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Winding Oak's Bookology Magazine

Skinny Dip with C.M. Surrisi

C.M. Surrisi

C.M. Sur­risi

Have you read the Quin­nie Boyd mid­dle-grade mys­ter­ies? The May­pop Kid­nap­ping, Vam­pires on the Run, and A Side of Sab­o­tage? I dis­cov­ered them this spring and I stayed up sev­er­al nights to read them. The author of those books, C.M. Sur­risi, is just as inter­est­ing as you’d think the writer who dreamed up Quin­nie, her friends, and her vil­lage in Maine would be. When I real­ized she had a pic­ture book out, The Best Moth­er, I won­dered if she could car­ry that sense of humor over to a short­er sto­ry­telling form. Yes, indeed. That book’s delight­ful, too. We know you’ll want to learn more about this intrigu­ing author.

What’s the weird­est place you’ve ever read a book?

In a tent in the Rantham­bore Tiger Pre­serve in Sawai Mad­hop­ur Rajasthan, India

Do you keep your book­shelves in a par­tic­u­lar order?

By sub­ject mat­ter. Not quite Dewey Dec­i­mal Clas­si­fi­ca­tion.

How many book­cas­es do you have in your house?

An embar­rass­ing­ly large num­ber.

pho­to: tarzhano­va | 123rf.com

What’s the pre­dom­i­nant col­or in your wardrobe?

Jeans. Is that a col­or? So, blue, I guess. I spent so many years in a world where jeans were not accept­able dress that when I left that world, I embraced jeans again in a big way. I have sev­er­al forms of den­im again now. Light, dark, patched, ripped, cropped, boyfriend, skin­ny, jack­et, cut­off. Sor­ry. I’m all about com­fort now.

Which library springs to your mind when some­one says that word? What do you remem­ber most about it?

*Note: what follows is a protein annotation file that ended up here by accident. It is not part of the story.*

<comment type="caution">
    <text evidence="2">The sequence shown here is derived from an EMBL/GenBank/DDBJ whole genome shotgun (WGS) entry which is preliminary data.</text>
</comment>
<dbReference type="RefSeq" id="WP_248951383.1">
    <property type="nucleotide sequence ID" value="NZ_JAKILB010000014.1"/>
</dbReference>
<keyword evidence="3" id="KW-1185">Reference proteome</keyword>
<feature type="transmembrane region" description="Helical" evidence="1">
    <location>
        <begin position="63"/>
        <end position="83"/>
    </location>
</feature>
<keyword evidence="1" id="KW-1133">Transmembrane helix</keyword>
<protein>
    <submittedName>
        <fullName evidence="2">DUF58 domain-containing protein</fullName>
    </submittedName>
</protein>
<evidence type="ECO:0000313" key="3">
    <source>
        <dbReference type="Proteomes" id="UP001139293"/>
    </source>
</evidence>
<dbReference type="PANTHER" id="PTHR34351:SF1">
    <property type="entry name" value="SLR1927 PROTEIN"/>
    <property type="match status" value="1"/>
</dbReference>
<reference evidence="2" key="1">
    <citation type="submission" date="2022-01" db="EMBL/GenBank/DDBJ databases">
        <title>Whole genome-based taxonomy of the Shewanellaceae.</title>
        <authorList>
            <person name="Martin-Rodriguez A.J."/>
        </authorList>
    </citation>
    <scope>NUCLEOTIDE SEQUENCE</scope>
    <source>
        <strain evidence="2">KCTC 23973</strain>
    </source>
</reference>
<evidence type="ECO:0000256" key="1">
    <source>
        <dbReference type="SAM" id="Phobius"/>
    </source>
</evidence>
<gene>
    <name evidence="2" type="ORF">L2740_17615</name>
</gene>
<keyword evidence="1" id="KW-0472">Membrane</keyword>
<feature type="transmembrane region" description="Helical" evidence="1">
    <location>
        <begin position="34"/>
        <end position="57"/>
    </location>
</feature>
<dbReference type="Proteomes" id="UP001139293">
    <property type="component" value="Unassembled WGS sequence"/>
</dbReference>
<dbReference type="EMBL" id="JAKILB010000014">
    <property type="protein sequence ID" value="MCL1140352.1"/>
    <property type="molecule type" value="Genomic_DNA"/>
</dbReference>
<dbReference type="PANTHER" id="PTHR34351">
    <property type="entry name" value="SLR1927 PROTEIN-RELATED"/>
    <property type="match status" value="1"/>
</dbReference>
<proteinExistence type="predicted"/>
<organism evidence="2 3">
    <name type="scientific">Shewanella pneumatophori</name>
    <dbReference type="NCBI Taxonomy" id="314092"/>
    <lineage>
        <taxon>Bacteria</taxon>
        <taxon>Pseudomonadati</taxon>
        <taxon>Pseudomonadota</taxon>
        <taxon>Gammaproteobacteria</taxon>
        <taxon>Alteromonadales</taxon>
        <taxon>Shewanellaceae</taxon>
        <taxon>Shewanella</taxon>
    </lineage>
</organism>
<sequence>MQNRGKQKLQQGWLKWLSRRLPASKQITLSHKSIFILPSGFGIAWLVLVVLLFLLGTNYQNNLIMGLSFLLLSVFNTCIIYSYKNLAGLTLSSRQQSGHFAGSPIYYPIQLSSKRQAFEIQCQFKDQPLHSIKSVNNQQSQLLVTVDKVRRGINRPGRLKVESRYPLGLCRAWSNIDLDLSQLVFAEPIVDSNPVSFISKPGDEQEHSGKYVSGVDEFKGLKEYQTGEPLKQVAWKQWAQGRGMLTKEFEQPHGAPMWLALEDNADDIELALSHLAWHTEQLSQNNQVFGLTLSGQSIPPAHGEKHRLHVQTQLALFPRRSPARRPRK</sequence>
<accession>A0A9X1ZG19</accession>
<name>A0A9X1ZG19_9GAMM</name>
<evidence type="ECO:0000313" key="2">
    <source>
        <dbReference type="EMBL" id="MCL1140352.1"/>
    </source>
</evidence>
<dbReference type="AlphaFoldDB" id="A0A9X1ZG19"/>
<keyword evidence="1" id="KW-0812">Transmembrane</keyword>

When I think library I think of the mid­dle grade fic­tion shelves, with their chunky nov­els, in plas­tic cov­ers, with col­or­ful jack­ets, swollen pages from wear, the deli­cious smell of paper, and scent of glue and ink. That’s where I go first in every library I vis­it.

Which book you read as a child has most influ­enced your life?

The Children of Primrose Lane by Noel StreatfieldThe Chil­dren of Prim­rose Lane by Noël Streat­field.

When I was in fourth grade, I picked this book off the shelf for its size, weight, jack­et image, and all around library book smell.  I didn’t know who Noël Streat­field was, and I hadn’t read any of the bal­let books. I fell into this sto­ry about a group of kids liv­ing in Eng­land dur­ing WWII who took over an aban­doned house on their dead end street as a club­house. Soon they real­ize they were shar­ing the house with a man they sus­pect­ed was a shot-down Ger­man pilot pre­tend­ing to be British. They played along with him until he acci­den­tal­ly over­heard one of the chil­dren say some­thing about the war effort that the child should not have shared. Their mis­sion became keep­ing the pilot from trans­mit­ting the infor­ma­tion to his base.